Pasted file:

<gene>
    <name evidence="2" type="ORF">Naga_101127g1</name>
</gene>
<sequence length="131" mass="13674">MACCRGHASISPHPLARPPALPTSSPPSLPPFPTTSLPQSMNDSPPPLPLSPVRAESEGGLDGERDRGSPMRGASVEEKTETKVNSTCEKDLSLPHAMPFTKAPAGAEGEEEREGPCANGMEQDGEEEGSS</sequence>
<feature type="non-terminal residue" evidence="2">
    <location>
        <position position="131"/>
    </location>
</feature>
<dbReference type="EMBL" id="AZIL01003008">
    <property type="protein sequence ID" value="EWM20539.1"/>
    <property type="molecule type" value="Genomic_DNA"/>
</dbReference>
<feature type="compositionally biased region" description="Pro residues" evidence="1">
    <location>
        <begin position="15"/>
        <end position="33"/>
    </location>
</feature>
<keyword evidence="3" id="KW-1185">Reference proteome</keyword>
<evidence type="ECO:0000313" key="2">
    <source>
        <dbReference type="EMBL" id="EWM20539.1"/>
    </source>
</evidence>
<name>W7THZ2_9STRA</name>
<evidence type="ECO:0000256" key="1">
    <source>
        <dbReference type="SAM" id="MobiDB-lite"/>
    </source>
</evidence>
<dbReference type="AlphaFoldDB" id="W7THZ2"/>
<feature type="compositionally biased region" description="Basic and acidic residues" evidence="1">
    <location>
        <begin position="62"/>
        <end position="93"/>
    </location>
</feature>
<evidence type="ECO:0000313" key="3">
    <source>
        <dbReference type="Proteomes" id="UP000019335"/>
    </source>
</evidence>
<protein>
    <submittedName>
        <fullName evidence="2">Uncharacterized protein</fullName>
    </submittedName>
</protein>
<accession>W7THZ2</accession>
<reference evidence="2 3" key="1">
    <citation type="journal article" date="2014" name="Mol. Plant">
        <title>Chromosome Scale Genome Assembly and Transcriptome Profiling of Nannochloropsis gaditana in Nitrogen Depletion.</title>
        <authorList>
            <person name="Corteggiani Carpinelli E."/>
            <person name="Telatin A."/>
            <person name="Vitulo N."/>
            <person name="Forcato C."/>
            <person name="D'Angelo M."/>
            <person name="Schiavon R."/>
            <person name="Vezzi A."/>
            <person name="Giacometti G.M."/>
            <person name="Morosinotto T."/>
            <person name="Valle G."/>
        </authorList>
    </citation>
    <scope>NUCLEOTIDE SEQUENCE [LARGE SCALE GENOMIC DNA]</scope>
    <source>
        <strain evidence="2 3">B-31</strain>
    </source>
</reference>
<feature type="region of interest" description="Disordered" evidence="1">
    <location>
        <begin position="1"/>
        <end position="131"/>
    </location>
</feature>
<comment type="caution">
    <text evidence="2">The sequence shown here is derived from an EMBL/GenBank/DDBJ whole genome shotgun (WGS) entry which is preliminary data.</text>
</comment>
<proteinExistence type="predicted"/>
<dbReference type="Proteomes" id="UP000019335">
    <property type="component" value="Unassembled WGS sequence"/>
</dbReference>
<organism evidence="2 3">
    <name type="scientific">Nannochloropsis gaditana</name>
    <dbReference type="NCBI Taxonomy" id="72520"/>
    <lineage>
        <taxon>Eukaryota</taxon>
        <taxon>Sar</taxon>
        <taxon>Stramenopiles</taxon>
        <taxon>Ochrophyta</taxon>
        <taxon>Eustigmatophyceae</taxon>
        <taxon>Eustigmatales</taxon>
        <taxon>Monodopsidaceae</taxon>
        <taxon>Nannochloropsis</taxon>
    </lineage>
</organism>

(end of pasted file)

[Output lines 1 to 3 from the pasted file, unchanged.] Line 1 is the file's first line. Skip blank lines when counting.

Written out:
<gene>
    <name evidence="2" type="ORF">Naga_101127g1</name>
</gene>